I called her on June 25, 2010 (August 8, 2009 was my date of separation so I was getting nervous). She called me back three days later and told me I had been “scrolled” (a new term for me that I still can’t define) and she confirmed I was going to be dis-enrolled unless we did some crazy bureaucratic maneuvering. I couldn’t figure out what I was going to be dis-enrolled from, but she told me it meant that I would lose my commission and would have to re-apply. Since I work in the Pentagon, but live in Virginia, she told me she couldn’t help me and that I had to work with a officer accessions recruiter from Richmond, VA–over 100 miles away! I called and emailed him right away (on 6/28). After 3 or 4 more phone calls, 36 precious days later, I had only gotten one phone call on my voicemail from him.
In desperation, I called back to the physically closest recruiter at Andrews who agreed to be helpful (“this is outside my job . . .”) and get me back to S7 status (anyone know what that is?) so I could get the process moving. She told me I needed to take an oath of office immediately to get into the reserves (a form AF133). I quickly found a flag and had a friend swear me in and sent the form to the recruiter at Andrews.
The following email was sent to ARPC/DPAAA:
As per our brief conversation, Mrs xxx confirmed that Maj Booher has been previously scroll approved and still authorized to complete a reserve oath within in his 12 month window. She requested that AF133 be dated for 4 Aug 2010 and once received ARPC/DPAAA will be able to update him back to S7-IRR status. Please see the attached AF133 and update accordingly.
Also note that Maj Booher is now working with recruiting to obtain a AFR position and transfer out of IRR and into a CAT B billet so anything you can do to ensure he is updated back to S7 status as soon as possible would be greatly appreciated. His original AF133 has been placed in snail mail and will arrive to you shortly.
Thank you so much for the short notice assistance!!!
Then, to the Virginia reserve recruiter (AFRC/RS) on 3 August:
Maj Booher has completed his AF133 (Attached) and it has been forwarded to ARPC/DPAAA for update back to S7-IRR status. Maj Booher has been interviewed and tentatively offered a IMA position out at WPAFB and needs recruiter assistance to proceed with his application. Please contact Maj Booher at your earliest convenience he is ready to proceed with processing.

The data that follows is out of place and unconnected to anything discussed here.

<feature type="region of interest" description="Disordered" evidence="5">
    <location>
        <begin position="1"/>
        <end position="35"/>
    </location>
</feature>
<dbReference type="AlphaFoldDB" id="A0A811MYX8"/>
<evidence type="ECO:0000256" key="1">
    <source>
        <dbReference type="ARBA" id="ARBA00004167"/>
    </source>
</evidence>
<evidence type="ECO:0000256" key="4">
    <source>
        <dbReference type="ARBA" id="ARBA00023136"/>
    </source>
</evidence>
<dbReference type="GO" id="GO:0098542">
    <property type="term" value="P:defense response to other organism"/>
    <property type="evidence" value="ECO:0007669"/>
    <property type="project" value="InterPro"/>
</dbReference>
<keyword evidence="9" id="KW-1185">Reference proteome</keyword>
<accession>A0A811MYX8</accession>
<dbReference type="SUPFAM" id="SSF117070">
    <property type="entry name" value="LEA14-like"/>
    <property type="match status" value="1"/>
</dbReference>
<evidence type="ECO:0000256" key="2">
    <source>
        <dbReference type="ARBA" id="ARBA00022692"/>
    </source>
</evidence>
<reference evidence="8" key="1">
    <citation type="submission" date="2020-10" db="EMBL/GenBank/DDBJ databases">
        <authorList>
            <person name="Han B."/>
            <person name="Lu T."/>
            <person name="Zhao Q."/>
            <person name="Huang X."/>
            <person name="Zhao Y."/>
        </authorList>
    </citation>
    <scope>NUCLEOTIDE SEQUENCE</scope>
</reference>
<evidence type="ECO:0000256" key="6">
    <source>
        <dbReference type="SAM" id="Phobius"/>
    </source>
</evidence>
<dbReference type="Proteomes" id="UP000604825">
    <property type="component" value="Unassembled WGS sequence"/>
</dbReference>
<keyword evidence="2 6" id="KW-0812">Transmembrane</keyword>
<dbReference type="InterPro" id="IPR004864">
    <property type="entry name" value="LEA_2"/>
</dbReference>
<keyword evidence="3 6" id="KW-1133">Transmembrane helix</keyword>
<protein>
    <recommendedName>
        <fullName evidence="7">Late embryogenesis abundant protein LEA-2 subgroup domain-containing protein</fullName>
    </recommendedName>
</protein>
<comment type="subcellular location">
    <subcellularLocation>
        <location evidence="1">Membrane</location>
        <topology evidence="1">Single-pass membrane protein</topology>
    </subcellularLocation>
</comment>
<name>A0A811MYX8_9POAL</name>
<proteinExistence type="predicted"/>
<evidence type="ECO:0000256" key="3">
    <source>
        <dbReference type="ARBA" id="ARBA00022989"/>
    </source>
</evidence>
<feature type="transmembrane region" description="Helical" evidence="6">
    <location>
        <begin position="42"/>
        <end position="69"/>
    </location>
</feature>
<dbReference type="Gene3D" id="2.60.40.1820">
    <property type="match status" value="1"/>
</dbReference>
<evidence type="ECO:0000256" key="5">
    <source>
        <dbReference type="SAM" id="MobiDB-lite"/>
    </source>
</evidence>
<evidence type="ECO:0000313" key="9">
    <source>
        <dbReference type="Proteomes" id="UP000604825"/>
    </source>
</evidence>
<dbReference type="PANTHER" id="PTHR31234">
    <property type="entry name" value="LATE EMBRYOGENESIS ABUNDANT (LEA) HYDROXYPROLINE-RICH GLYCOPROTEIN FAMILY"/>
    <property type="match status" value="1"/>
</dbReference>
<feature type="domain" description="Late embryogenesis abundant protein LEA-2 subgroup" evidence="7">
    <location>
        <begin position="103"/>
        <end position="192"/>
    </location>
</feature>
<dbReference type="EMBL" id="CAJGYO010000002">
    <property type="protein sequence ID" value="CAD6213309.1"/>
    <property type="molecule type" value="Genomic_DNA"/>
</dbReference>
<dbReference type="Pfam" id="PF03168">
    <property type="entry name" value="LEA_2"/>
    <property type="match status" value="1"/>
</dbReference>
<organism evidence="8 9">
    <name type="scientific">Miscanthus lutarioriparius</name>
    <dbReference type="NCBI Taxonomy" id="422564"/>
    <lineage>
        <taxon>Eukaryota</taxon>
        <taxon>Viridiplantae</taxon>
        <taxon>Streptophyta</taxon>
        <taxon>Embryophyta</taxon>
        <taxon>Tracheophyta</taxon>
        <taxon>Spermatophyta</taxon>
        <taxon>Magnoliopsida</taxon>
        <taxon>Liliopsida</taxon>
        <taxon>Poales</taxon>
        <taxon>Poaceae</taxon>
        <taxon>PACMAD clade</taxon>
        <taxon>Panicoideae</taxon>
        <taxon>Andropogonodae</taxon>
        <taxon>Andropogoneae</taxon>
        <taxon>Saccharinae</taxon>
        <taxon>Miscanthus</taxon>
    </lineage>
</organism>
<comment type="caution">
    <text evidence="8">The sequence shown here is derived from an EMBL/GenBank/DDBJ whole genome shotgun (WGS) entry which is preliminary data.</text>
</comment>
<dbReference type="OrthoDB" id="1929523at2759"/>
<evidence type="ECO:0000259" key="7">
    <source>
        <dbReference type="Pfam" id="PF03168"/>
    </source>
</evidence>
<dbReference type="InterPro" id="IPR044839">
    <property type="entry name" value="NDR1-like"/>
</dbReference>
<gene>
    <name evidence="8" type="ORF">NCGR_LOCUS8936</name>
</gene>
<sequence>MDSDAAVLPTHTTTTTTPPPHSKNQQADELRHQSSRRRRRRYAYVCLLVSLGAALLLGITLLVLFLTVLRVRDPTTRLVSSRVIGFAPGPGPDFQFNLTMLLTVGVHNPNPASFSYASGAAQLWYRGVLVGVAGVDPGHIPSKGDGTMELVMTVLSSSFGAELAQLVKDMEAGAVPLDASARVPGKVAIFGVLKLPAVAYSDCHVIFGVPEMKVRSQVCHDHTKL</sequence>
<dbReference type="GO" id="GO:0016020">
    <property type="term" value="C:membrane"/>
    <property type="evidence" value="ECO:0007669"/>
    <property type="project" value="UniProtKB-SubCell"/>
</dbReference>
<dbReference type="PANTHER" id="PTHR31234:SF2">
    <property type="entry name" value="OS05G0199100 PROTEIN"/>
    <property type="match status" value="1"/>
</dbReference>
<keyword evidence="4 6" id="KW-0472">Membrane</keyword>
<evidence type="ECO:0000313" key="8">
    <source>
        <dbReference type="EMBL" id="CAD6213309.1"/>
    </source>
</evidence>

That day, I finally heard back from the reserve recruiter in Virgina at 7:19 pm:
I apologize for not contacting you sooner. No excuse on my part. Would you be able to talk tomorrow afternoon? Please name the time and I will make it happen. We can discuss the next step. Yes, I would like the contact information for the gaining unit. Thank you. Have a good evening.
O.K. I was ready to get to work and the gaining unit wanted me. I sent him the contact information for the gaining unit. Then started sending him a ton of forms. He needed:
- DD 214
- Last 3 OPR’s
- copy of physical once it is accomplished.
Fortunately, I had scanned everything in and could get it to him quickly. The only complication was that I didn’t have an up to date physical. Since I wasn’t “in” the reserves, this was a really complicated bureaucratic catch-22. I couldn’t use a DoD medical facility, but I needed a DoD physical. I could get a recruiting physical (months away), but that didn’t work either since I had sworn an oath and was now a sweet S7-IRR. The Virginia recruiter told me to see if I could get a DoD doctor friend to give me a physical it would make the situation work out. I was able to beg/cajole my way into a doctor’s office and since I was still in the computer system, confuse enough admin people into processing the physical and administering a PHA. When I finally got to a doctor (someone who is allowed to think!), it was easy to lay out the situation and he gave me all the paperwork I needed, which I quickly sent to the Virginia recruiter.
After this, we sent maybe 20 emails back and forth, mostly me bugging him to get me “gained to file”. Finally, on 14 October, I got this email:
I found out that the reason that you were not gained on 1 Oct is due to 2 things. One, the folks in the assignments branch at ARPC are working at 50% manning right not and are about 30 days behind. Two, your file was turned into the wrong technician at ARPC. So, I confirmed with our liaison at ARPC that it is now turned into the correct technician. So, I will be checking every few days to see if they have projected you to your new assignment. I apologize for the delays, but it is not really in my hands at this point. All I can do is follow up. Please let me know if you have any other questions sir. I will be TDY all next week with limited phone and e-mail access. I hope that by the time I return you are all squared away.
OK, so I was getting close. I didn’t hear anything until 25 October until I got this email:
I just became aware that you are being reported in Air Force Fitness Management System (AFFMS) as being an IMA member for xxx. The report also show that you are due for a PFA and I can assist you in scheduling for this event. If this is an error please let me know.